The great crash of '29 pretty much killed the popularity of speedster building. Ford's new model A was barely two years old, not old enough to provide a base for most speedster builders that mostly began with a used chassis. The model T chassis had quickly become almost archaic. With a world-wide economic collapse, most people struggled just to survive (not much extra money to buy materials to build a car). But, many still sought entertainment. Racing was such an entertainment. Die-hards continued to put a lot of effort into building racing cars, and with the easy availability of speed components, the model T was still a solid contender. It was, in many ways, a new era, designs were more radical. New technology (down-draft carburetors) and newer size tires and wheels were common along with radical chassis modifications. There is usually little doubt if a speedster is pre or post crash. But they were still speedsters, and they were still model T based. And, they are still a real piece of the model T history and heritage.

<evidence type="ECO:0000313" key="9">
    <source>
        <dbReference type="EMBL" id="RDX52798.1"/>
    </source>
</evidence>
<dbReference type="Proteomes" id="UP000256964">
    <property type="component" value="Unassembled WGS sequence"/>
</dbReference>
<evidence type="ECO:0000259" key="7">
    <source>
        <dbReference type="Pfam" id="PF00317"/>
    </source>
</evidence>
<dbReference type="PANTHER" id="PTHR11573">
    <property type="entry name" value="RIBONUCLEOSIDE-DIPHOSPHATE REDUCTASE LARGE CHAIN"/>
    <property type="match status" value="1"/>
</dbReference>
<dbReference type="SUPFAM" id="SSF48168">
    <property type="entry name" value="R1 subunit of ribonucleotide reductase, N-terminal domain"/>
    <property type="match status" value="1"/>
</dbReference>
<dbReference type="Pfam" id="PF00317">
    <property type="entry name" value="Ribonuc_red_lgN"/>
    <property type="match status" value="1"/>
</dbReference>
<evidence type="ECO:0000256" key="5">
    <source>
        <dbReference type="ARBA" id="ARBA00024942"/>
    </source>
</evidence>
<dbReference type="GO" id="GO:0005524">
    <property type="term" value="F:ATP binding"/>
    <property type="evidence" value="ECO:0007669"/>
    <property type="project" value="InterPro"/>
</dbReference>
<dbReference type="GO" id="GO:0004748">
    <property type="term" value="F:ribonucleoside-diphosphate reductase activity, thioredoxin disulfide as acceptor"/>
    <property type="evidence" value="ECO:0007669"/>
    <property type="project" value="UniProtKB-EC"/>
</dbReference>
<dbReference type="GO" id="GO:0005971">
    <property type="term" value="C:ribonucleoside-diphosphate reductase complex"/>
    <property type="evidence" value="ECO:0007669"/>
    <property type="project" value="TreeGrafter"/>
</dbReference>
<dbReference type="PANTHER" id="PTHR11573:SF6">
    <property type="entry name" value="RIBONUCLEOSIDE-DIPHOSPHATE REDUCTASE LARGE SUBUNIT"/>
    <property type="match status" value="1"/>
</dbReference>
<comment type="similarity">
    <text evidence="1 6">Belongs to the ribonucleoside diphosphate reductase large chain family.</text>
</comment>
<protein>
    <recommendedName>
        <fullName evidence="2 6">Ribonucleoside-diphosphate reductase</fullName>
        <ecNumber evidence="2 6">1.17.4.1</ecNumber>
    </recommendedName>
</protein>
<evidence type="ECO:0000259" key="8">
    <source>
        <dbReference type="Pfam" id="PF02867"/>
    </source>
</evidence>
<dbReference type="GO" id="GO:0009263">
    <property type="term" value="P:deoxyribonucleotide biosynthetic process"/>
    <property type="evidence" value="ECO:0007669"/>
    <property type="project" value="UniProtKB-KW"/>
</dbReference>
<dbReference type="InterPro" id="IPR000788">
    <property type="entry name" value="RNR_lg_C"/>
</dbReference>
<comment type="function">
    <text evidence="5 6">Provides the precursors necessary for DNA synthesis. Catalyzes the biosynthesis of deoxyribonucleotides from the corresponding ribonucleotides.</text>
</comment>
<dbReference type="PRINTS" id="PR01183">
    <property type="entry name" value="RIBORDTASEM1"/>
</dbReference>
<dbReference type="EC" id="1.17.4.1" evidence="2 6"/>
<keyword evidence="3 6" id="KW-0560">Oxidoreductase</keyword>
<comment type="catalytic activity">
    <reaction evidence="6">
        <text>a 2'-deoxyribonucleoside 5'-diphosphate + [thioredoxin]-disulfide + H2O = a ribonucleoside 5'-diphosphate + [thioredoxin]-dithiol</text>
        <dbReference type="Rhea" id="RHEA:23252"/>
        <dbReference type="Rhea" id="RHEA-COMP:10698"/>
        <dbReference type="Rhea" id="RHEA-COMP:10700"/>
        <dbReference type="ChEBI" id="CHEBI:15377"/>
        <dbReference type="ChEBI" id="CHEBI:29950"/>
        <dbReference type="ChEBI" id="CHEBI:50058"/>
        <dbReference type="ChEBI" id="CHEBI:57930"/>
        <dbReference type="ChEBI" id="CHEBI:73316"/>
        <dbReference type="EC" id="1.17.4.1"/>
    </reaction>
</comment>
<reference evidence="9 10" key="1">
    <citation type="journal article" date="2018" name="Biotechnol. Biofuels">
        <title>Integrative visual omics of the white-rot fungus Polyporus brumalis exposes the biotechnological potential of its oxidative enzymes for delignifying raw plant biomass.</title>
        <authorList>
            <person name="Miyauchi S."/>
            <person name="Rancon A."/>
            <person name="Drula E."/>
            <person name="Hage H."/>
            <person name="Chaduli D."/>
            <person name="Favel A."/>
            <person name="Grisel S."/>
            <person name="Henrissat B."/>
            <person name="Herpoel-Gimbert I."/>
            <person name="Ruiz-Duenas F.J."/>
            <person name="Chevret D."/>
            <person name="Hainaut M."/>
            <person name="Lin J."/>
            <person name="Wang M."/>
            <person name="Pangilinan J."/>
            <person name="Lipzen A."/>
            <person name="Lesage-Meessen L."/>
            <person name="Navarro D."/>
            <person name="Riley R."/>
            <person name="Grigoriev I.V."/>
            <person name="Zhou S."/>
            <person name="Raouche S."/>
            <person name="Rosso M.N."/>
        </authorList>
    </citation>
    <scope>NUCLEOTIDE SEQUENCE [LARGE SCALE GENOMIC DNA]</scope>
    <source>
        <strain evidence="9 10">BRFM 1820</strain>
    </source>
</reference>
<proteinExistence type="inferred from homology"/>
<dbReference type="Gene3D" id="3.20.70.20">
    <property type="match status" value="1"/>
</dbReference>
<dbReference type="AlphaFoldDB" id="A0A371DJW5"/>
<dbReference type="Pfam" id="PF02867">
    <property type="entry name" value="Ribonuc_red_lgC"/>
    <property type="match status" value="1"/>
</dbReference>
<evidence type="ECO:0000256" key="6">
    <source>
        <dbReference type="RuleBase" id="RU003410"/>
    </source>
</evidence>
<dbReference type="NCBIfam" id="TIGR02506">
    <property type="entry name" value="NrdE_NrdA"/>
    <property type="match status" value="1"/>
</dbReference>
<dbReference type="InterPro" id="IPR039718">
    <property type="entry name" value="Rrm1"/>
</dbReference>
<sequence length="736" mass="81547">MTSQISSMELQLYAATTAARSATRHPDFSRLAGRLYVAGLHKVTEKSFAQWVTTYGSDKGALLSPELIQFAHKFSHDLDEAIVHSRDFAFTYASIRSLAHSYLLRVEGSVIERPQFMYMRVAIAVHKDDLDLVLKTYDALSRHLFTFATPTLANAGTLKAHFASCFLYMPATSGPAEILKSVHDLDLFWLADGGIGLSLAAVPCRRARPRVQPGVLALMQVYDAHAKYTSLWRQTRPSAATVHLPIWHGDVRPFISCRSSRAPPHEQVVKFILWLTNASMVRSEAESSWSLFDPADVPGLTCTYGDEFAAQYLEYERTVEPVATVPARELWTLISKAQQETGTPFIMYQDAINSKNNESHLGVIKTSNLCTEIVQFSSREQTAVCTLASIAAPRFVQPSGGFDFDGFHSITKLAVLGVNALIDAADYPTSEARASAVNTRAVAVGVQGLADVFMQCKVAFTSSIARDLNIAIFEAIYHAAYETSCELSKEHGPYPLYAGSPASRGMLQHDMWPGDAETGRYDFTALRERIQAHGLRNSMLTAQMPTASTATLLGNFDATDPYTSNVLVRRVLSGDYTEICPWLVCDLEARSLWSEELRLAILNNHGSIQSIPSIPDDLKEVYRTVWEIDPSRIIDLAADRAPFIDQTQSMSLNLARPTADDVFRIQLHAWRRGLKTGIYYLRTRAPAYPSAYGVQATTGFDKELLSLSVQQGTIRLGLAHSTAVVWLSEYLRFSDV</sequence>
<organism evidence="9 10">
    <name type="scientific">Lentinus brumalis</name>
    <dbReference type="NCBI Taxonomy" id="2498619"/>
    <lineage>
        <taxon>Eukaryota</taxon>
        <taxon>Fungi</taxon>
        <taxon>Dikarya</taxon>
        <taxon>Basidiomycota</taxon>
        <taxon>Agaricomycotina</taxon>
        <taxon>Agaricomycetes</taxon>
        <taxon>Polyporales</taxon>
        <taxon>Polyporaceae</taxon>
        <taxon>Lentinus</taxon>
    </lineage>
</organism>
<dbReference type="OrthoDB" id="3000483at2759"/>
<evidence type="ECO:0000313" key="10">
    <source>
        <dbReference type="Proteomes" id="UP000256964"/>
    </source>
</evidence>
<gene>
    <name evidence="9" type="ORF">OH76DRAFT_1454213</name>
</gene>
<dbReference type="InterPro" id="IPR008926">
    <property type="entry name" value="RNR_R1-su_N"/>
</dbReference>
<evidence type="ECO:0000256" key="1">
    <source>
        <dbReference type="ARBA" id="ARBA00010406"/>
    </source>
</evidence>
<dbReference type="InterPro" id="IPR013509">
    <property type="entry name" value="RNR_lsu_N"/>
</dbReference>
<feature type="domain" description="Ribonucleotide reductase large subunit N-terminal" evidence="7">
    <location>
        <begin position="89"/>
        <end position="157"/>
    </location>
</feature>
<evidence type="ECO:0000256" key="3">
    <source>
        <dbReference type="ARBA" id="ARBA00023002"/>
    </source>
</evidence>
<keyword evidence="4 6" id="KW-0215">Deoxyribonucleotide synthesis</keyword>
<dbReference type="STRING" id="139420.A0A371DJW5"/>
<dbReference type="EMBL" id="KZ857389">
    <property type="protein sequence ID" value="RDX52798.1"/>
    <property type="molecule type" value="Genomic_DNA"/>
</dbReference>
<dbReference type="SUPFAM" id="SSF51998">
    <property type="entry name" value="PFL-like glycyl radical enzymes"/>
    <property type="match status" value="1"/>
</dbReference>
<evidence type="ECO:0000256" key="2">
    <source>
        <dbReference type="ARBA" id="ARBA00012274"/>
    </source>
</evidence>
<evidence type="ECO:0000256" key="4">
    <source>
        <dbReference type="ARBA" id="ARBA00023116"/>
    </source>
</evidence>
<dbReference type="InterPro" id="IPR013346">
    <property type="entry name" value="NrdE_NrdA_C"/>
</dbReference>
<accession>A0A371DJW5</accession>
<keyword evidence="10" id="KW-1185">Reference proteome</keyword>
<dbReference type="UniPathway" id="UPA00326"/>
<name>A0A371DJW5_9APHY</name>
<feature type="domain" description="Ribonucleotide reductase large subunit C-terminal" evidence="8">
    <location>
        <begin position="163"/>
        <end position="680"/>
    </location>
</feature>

By the end of the depression, and through the world war, model Ts were being resurrected, often in speedster form, as transportation. Good cars were not readily available to people coming of age. A model T may have been a relic by then, but a speedster still had some zing! (One of the things I miss about the earlier days in this hobby, is talking with the people that grew up with our antique cars. I personally talked with at least a dozen people that built a model T speedster during WWII.)
After WWII, the fun came back. And the model was there, and has been there ever since.